Navigational Tools in the Fifteenth and Sixteenth Centuries



Navigation before the invention of the timepiece was fairly complex. Explorers and Navigators of the Age of Exploration used a wide variety of tools to sail from point to point.

The Magnetic compass was probably the most revolutionary invention of the second millenium, however, it is impossible to say exactly where and when it was invented. Almost every culture has tried to lay claim to its existence.

The windrose developed over the turn of the first millenium, and then evolved parallel to the magnetic compass; eventually the two were combined as the Compass Rose.

Astrolabes have been in existence for thousands of years, however their development was as a tool of Astrology, so often times they are better suited for telling fortunes than navigation.

A Jacob's Staff was used to measure the angle of the Sun from the horizon, however it required the user to stare into the Sun's blinding rays: the Back Staff was invented to correct this design flaw.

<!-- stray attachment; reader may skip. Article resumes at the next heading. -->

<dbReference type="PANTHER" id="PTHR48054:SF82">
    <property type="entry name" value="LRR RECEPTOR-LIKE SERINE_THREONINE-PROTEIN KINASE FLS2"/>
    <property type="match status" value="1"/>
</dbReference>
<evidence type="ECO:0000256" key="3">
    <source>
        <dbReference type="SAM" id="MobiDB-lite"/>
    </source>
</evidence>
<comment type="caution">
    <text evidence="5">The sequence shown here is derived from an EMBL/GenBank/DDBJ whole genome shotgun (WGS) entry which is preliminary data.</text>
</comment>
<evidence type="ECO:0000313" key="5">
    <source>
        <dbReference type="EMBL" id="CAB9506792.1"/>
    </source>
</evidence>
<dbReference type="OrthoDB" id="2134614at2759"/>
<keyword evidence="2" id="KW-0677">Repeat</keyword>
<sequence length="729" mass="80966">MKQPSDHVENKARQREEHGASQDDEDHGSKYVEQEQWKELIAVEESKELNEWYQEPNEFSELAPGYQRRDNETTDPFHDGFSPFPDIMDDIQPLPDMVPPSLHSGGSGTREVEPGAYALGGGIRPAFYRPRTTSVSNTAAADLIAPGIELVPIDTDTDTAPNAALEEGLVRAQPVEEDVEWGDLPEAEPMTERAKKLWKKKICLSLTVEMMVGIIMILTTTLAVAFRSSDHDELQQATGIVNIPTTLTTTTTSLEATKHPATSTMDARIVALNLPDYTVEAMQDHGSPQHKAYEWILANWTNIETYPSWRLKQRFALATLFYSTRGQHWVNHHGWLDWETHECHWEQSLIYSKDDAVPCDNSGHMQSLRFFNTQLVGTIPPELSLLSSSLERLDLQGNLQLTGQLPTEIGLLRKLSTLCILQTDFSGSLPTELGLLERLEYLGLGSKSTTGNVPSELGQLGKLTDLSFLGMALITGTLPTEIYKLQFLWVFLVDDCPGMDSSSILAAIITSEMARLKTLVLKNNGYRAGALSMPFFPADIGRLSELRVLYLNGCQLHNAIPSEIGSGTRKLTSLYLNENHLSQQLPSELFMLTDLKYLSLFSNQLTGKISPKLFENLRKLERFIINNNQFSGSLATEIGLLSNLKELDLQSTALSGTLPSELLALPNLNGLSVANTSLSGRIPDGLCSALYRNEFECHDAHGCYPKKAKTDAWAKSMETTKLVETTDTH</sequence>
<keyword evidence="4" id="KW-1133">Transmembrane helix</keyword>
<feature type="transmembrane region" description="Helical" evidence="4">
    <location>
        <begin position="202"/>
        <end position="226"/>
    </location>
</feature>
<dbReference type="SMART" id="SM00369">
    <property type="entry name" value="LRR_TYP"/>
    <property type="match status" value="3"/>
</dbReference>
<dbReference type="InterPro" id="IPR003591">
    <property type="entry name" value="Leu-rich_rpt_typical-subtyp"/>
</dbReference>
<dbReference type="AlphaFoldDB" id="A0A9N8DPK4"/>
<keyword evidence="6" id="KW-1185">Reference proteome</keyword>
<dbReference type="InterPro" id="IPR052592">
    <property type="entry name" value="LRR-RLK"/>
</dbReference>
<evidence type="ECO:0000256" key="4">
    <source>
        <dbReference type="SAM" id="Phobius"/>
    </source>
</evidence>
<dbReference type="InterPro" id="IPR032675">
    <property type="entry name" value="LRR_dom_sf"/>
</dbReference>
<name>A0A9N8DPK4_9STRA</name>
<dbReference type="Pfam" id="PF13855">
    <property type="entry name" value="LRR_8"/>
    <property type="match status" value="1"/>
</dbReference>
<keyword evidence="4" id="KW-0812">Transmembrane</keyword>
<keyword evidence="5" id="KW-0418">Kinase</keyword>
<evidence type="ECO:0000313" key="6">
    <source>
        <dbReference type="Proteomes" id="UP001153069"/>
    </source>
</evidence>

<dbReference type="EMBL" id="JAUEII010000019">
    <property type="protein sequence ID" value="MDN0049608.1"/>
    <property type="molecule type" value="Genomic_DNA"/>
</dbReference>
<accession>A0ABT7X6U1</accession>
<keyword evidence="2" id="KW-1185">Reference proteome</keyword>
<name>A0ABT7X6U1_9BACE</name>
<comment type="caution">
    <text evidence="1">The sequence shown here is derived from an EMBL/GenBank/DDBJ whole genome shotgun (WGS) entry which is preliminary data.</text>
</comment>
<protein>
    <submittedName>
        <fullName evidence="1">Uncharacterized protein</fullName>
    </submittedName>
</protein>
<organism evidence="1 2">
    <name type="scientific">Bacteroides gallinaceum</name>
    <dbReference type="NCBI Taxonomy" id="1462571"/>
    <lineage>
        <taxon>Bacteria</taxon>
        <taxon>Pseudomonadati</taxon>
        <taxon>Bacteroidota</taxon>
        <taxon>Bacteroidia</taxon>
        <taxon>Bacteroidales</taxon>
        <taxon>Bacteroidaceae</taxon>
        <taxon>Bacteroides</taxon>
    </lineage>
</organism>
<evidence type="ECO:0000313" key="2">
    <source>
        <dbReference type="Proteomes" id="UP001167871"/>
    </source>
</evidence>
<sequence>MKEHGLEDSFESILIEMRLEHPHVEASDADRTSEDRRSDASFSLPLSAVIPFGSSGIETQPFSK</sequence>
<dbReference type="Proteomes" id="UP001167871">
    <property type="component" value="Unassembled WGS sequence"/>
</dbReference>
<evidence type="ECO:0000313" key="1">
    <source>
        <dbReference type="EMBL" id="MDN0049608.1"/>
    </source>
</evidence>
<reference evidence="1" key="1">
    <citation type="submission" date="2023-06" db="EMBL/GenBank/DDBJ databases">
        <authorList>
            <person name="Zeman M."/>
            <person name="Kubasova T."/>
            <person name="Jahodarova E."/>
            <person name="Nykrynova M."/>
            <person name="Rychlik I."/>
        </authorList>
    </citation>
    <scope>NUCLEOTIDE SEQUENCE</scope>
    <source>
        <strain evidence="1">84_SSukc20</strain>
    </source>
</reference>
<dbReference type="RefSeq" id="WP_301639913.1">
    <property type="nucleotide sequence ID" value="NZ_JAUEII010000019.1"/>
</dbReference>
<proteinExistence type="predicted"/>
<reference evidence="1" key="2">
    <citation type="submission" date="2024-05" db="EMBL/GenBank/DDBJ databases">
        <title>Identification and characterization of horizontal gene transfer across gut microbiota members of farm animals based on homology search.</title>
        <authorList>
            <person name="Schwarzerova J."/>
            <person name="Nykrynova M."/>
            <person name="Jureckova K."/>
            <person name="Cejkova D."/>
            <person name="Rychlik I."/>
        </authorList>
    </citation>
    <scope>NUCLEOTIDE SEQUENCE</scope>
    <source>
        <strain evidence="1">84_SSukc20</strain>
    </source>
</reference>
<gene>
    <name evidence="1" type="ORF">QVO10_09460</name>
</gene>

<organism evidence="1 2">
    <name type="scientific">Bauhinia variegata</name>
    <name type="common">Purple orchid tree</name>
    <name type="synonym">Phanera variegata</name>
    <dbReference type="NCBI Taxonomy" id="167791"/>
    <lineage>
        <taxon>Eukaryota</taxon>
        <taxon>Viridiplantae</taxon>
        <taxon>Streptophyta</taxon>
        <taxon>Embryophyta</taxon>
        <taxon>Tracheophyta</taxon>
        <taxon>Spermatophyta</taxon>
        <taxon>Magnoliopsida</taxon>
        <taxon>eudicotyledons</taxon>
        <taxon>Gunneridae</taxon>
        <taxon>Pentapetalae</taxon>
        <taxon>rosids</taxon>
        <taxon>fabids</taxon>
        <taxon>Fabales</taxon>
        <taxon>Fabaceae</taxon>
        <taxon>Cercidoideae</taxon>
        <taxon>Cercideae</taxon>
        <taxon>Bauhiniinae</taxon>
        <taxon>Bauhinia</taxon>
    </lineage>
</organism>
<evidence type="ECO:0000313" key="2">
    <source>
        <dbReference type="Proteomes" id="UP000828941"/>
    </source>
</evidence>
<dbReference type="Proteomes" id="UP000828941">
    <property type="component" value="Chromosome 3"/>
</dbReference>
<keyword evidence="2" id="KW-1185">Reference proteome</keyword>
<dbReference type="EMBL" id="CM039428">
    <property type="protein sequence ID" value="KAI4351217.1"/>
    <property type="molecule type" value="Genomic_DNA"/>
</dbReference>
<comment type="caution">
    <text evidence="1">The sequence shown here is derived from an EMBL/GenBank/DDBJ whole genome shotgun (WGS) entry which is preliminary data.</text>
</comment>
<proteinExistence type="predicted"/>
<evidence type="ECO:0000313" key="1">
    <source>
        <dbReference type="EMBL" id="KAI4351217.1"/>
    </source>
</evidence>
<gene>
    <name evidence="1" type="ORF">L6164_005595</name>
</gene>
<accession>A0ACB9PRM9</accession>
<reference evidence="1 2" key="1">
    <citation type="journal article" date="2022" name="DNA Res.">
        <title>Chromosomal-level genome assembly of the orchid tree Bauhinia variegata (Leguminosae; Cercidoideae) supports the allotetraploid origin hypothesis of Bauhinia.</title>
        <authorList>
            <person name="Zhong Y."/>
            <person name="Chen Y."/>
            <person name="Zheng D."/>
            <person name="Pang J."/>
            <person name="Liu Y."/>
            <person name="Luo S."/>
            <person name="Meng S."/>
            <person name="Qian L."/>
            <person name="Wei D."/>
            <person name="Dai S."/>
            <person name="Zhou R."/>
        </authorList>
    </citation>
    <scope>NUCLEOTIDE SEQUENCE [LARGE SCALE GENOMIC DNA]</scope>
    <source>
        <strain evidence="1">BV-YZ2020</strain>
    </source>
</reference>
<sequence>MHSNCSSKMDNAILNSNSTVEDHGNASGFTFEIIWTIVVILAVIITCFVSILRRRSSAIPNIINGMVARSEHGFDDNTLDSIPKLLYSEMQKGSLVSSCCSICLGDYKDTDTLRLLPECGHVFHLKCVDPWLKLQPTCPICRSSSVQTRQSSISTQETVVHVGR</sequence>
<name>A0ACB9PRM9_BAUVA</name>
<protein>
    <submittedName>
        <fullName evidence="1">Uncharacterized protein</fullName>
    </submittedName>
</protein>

The main problem with the absense of an accurate time measurement device was longitude. Longitude is measured in hours, and the best way to measure distance horizontally on a continuously rotating sphere is by time. Observers of the 15th century knew that the Sun predictably traveled overhead, but they had no accurate and absolute way to measure the time. Many of the tools made before the 17th century were actually shortucts to measuring time. These tools eventually culminated in the sucessful development of a time measuring device.